Tips for Eliminating the Stress of Co-Parenting During the Holiday Season
It is the middle of November, and as the end of an unprecedented and trying year, 2020 poses a couple more hurdles for divorced parents to endure: The Holidays.
With Thanksgiving, Hanukkah, and Christmas on the horizon, and COVID-19 still affecting each of our day-to-to movements, it has become abundantly clear that family challenges do not operate on a specific calendar or understand viruses. They simply do not discriminate.
If you, like most California residents who are co-parenting in an already difficult time, are trying to juggle schedules and transfer kids between separate households for the holidays — all while keeping stress levels down in an attempt to finish out the year with confidence — we have a few practical tips that may help.
Tip One: Ease Your Expectations.
Whether you are charged with hosting the kids for the holidays or are the one shuttling them to the other parent’s home this year, one tip to help get through the last six weeks of 2020 is to ease your expectations.
With a public health crisis controlling gathering limits, and the fear of interacting with someone who may have been exposed to COVID-19 at the forefront of most conversations, this holiday season is a good time to understand that you cannot control everything.
Shopping, cooking, and gathering are going to be difficult, so plan something small and ease up on the idea that everyone should be there. If it is just you and the kids, take the time to make it special for your immediate family, and do not allow the fact that others who are not traveling this year — for good reason — to personally affect how you celebrate with those who are present.
Easing your overall expectations will help alleviate the stress of doing it all and may allow you to really enjoy the small things that are within your control.
Tip Two: Be Flexible.
Holidays for families of divorce are often guided by strict schedules, so everyone can get the time they deserve with their children.
For some, that means splitting days down the middle, which can become quite stressful when going from one relative’s home to another’s.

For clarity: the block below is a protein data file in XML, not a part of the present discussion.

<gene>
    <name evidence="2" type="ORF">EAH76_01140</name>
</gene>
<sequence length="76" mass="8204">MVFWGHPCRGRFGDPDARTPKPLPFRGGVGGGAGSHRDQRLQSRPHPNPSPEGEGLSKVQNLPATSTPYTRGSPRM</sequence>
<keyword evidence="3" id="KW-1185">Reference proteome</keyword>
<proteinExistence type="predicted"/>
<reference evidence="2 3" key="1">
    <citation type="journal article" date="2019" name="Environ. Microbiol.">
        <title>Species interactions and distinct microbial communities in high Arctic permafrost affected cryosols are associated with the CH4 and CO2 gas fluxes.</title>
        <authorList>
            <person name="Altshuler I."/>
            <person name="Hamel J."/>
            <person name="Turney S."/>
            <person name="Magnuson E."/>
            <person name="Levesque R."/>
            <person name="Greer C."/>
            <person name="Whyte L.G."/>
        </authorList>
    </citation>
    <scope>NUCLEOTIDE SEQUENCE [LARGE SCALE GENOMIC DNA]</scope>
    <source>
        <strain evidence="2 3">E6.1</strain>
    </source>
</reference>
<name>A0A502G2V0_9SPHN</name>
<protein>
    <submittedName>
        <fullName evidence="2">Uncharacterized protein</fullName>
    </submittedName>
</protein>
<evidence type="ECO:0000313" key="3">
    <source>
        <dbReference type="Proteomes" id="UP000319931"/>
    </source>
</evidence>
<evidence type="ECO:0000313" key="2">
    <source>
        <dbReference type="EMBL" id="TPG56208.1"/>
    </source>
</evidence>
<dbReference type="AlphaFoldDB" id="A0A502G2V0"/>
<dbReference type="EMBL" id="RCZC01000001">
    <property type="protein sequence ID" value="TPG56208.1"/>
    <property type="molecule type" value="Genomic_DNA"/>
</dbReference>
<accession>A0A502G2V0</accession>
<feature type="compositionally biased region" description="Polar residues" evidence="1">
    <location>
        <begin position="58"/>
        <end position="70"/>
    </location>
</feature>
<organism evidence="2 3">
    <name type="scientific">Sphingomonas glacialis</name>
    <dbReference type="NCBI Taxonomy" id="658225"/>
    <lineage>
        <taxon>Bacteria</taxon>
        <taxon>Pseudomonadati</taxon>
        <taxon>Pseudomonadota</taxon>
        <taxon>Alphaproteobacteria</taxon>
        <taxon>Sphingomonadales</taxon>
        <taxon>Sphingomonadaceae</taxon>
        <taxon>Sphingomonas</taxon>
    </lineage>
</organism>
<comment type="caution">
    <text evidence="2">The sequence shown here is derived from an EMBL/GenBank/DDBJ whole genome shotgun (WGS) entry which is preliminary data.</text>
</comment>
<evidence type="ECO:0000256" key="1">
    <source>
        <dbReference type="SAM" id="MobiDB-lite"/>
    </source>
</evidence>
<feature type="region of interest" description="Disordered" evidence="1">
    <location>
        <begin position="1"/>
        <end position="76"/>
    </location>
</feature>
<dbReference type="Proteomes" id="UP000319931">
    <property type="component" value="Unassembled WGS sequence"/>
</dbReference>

Since the Coronavirus may cut those visits in half — or cancel your usual holiday obligations altogether — this year may be a good time to be flexible about transferring the kids and stretching how much time they spend between both family homes.
Now may be a good time to say, “Sure, just make sure they’re home by…” instead of insisting on the usual drop off deadline. If you do not have anywhere to be, there is no harm in extending a little latitude or taking a little to extend your plans, when everyone agrees on the requests.
Tip Three: Ask For Help.
This is a tough one, as we all want to be the person, parent, or host who can do it all — no help necessary.
However, if you need help — especially with your kids — ask. That could mean asking the other parent to pick up or drop off, should your plans require you to be present for hosting or if your plans take you out of town on your own.
Conversely, if you are alone this holiday season, and the kids are with their other parent, do not be afraid to ask for emotional help to get your through. While you may not be able to physically visit with friends or family, based on your personal safety needs, you can stay connected by phone, text, or video chat.
Keep in mind, you may know someone who needs the support, too, so reach out to a newly divorced parent to see if you can provide a loving word during their first holiday alone without the kids.
All Circumstances Are Unique: Assess Your Holiday Season Without Measuring it to Others
This year has brought enough hardships, and while everyone may have been hopeful that the 2020 holidays would resemble something they once were, do not let the stress and tension of sharing your time with the kids to threaten or diminish the intended joy of the season.
Your family circumstances are unique, so let that be true and celebrate the differences in your home, family, and celebration approach, so you can get through the holiday season without adding any more stress, which may allow you to usher in the new year with confidence.
If you have questions about divorce or child custody, contact our Los Angeles family law attorneys today at (310)552-3500 to learn how we can help you understand your rights and outline your options, so you can make informed decisions about your future.